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Toys ‘R’ Us Bankruptcy: Another Wall Street Debt Slave Falls

Courtesy of Pam Martens.

Toys R UsThe year 2017 is likely to be remembered for devastating hurricanes and storm surges, waves of retail bankruptcies amidst record-setting household debt and a stock market that carelessly sailed through these dangerous waters to record highs.

Toys ‘R’ Us was the latest in a growing string of retail bankruptcies to hit the mat last evening. Its bonds have been telegraphing trouble for some time, with one bond due next year careening from 97 cents on the dollar to 22 cents in a little more than two weeks. On September 6, Wolf Richter at WolfStreet.com provided the short narrative of how Toys ‘R’ Us found itself driving toward the ditch. Citing its leveraged buyout in 2005 by private equity firms Bain Capital, KKR & Co. and real estate firm Vornado Realty Trust, Richter wrote:

“So here’s what the three PE firms did to Toys R Us: they stripped out cash and loaded the company up with debt. And these are the results: At the end of its fiscal year 2004, the last full year before the buyout, Toys R Us had $2.2 billion in cash, cash equivalents, and short-term investments. By Q1 2017, this had collapsed to just $301 million. Over the same period, long-term debt has surged 126%, from $2.3 billion to $5.2 billion…It takes a lot of expertise and Wall Street connivance to pull this off.”

If the name, Bain Capital, sounds familiar to you, it’s because it’s the private equity firm that was co-founded by Mitt Romney in 1984 and overseen by him in the 80s and 90s. In his book, Turnaround, Romney writes that he owned 100 percent of the shares of Bain Capital. Romney went on to become the Republican Party’s nominee for President in 2012 and his varnished version of just what Bain Capital did for a living came under close scrutiny.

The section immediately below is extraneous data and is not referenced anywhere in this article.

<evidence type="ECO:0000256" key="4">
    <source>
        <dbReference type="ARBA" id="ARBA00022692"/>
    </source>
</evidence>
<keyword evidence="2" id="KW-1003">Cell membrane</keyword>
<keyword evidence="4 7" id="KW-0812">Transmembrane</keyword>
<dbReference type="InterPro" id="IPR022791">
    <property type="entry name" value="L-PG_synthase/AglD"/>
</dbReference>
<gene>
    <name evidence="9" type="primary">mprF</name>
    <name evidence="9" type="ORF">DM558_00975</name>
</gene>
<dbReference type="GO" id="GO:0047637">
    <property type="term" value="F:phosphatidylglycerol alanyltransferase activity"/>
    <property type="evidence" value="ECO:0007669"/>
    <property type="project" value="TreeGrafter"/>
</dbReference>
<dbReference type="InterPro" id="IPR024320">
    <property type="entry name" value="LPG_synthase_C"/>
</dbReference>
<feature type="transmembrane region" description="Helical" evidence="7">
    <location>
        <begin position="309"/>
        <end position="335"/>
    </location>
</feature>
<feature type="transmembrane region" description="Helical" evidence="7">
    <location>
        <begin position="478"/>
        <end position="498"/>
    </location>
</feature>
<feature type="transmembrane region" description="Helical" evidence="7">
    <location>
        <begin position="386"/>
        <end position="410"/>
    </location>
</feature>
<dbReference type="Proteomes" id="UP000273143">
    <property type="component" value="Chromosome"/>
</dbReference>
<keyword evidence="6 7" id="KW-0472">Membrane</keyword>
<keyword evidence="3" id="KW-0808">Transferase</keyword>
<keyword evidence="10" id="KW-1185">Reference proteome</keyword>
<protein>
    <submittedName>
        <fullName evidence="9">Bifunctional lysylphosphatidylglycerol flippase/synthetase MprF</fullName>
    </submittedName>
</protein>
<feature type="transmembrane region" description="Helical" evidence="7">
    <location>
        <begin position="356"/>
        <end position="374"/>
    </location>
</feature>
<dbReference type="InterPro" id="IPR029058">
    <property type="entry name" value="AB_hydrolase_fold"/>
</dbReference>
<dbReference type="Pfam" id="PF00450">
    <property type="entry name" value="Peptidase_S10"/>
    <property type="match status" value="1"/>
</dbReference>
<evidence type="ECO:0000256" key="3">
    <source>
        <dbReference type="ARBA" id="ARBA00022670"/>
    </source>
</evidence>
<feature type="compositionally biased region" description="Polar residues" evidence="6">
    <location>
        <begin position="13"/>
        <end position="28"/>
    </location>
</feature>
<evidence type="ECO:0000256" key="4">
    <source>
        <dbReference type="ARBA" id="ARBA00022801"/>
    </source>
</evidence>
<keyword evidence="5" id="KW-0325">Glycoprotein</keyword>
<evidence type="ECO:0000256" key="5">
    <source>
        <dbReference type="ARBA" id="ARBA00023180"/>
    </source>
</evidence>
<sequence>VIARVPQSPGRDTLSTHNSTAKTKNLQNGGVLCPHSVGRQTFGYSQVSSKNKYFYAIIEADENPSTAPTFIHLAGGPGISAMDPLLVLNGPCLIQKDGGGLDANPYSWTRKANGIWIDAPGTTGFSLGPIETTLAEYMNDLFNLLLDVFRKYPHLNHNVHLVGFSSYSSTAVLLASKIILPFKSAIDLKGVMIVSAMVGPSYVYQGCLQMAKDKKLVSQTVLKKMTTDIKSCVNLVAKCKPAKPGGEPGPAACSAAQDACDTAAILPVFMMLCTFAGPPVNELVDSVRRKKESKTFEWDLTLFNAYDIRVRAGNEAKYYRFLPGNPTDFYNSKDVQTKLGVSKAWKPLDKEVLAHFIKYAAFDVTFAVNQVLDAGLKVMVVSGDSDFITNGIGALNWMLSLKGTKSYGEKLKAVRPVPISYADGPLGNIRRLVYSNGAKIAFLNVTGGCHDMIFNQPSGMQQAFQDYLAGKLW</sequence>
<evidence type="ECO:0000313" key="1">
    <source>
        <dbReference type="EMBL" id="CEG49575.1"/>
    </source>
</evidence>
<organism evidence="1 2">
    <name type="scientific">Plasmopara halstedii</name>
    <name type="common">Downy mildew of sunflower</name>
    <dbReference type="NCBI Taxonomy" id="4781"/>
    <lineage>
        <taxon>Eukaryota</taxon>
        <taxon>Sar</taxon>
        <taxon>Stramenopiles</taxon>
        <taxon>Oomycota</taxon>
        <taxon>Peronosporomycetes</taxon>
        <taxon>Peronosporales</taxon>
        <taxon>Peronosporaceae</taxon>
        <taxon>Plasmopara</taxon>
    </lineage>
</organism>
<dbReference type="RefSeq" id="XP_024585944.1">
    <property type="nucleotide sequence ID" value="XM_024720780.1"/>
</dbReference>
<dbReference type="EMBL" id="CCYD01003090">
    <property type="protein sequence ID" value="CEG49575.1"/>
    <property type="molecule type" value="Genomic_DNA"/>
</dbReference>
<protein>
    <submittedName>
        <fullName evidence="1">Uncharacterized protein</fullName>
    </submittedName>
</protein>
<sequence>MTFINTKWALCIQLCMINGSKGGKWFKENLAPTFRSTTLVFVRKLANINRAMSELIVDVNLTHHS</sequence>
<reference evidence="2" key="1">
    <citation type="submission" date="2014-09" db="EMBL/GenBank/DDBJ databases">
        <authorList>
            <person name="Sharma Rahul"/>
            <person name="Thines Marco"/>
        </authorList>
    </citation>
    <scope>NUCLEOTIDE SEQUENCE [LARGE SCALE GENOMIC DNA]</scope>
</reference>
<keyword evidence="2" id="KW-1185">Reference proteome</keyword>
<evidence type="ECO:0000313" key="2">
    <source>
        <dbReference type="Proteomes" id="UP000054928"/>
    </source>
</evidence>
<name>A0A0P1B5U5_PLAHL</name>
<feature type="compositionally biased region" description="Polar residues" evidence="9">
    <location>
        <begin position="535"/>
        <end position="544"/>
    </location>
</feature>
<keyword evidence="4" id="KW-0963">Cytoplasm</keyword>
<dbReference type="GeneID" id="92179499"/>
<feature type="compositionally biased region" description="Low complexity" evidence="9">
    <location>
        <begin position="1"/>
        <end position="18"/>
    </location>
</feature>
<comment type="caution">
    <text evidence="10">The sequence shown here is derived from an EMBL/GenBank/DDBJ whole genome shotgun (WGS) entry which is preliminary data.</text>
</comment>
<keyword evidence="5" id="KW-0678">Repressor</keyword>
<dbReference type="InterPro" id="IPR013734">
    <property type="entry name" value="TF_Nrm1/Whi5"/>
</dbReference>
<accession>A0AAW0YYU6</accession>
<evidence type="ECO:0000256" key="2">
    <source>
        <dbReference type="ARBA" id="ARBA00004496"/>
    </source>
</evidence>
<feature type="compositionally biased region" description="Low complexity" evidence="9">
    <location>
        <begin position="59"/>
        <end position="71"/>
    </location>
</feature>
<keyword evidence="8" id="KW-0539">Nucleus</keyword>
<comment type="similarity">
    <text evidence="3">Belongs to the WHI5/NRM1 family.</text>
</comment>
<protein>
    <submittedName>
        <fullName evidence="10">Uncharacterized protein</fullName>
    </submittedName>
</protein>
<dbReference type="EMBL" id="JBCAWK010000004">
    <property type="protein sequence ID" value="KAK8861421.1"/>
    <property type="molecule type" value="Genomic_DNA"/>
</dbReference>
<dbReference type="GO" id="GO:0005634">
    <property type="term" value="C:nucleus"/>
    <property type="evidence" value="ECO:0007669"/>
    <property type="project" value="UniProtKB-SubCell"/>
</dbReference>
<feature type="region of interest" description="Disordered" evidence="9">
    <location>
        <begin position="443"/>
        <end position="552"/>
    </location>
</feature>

In 2012, Matt Taibbi of Rolling Stone penned an in-depth report on the dubious history of Bain Capital in the demise of companies. Taibbi wrote:

“And this is where we get to the hypocrisy at the heart of Mitt Romney. Everyone knows that he is fantastically rich, having scored great success, the legend goes, as a ‘turnaround specialist,’ a shrewd financial operator who revived moribund companies as a high-priced consultant for a storied Wall Street private equity firm. But what most voters don’t know is the way Mitt Romney actually made his fortune: by borrowing vast sums of money that other people were forced to pay back. This is the plain, stark reality that has somehow eluded America’s top political journalists for two consecutive presidential campaigns: Mitt Romney is one of the greatest and most irresponsible debt creators of all time. In the past few decades, in fact, Romney has piled more debt onto more unsuspecting companies, written more gigantic checks that other people have to cover, than perhaps all but a handful of people on planet Earth.”

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